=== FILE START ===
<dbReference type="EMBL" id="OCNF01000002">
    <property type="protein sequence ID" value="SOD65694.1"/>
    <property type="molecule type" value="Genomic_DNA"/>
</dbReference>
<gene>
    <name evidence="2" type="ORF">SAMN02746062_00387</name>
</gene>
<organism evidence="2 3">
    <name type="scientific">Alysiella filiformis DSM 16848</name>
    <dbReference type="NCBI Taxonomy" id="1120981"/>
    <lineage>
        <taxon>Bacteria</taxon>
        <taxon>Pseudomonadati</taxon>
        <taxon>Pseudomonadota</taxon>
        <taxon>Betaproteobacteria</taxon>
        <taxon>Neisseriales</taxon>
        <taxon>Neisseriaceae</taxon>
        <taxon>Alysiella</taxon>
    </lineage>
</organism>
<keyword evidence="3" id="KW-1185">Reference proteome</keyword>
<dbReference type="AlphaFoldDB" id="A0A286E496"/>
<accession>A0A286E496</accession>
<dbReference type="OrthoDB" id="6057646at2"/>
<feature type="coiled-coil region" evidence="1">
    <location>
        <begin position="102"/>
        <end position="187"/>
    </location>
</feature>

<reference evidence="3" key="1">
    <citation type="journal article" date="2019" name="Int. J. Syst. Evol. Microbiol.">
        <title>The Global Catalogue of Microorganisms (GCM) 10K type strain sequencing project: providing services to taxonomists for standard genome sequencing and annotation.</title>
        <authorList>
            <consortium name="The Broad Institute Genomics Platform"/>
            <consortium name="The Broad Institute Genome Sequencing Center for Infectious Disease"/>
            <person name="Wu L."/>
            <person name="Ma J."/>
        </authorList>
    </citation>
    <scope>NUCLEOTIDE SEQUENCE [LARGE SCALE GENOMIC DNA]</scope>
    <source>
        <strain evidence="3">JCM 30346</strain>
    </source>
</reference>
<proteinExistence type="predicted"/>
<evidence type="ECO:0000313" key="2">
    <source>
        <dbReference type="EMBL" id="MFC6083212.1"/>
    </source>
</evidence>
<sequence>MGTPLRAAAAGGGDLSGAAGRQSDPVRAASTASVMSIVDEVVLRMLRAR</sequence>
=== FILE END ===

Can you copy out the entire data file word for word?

<dbReference type="EMBL" id="OCNF01000002">
    <property type="protein sequence ID" value="SOD65694.1"/>
    <property type="molecule type" value="Genomic_DNA"/>
</dbReference>
<gene>
    <name evidence="2" type="ORF">SAMN02746062_00387</name>
</gene>
<organism evidence="2 3">
    <name type="scientific">Alysiella filiformis DSM 16848</name>
    <dbReference type="NCBI Taxonomy" id="1120981"/>
    <lineage>
        <taxon>Bacteria</taxon>
        <taxon>Pseudomonadati</taxon>
        <taxon>Pseudomonadota</taxon>
        <taxon>Betaproteobacteria</taxon>
        <taxon>Neisseriales</taxon>
        <taxon>Neisseriaceae</taxon>
        <taxon>Alysiella</taxon>
    </lineage>
</organism>
<keyword evidence="3" id="KW-1185">Reference proteome</keyword>
<dbReference type="AlphaFoldDB" id="A0A286E496"/>
<accession>A0A286E496</accession>
<dbReference type="OrthoDB" id="6057646at2"/>
<feature type="coiled-coil region" evidence="1">
    <location>
        <begin position="102"/>
        <end position="187"/>
    </location>
</feature>

<reference evidence="3" key="1">
    <citation type="journal article" date="2019" name="Int. J. Syst. Evol. Microbiol.">
        <title>The Global Catalogue of Microorganisms (GCM) 10K type strain sequencing project: providing services to taxonomists for standard genome sequencing and annotation.</title>
        <authorList>
            <consortium name="The Broad Institute Genomics Platform"/>
            <consortium name="The Broad Institute Genome Sequencing Center for Infectious Disease"/>
            <person name="Wu L."/>
            <person name="Ma J."/>
        </authorList>
    </citation>
    <scope>NUCLEOTIDE SEQUENCE [LARGE SCALE GENOMIC DNA]</scope>
    <source>
        <strain evidence="3">JCM 30346</strain>
    </source>
</reference>
<proteinExistence type="predicted"/>
<evidence type="ECO:0000313" key="2">
    <source>
        <dbReference type="EMBL" id="MFC6083212.1"/>
    </source>
</evidence>
<sequence>MGTPLRAAAAGGGDLSGAAGRQSDPVRAASTASVMSIVDEVVLRMLRAR</sequence>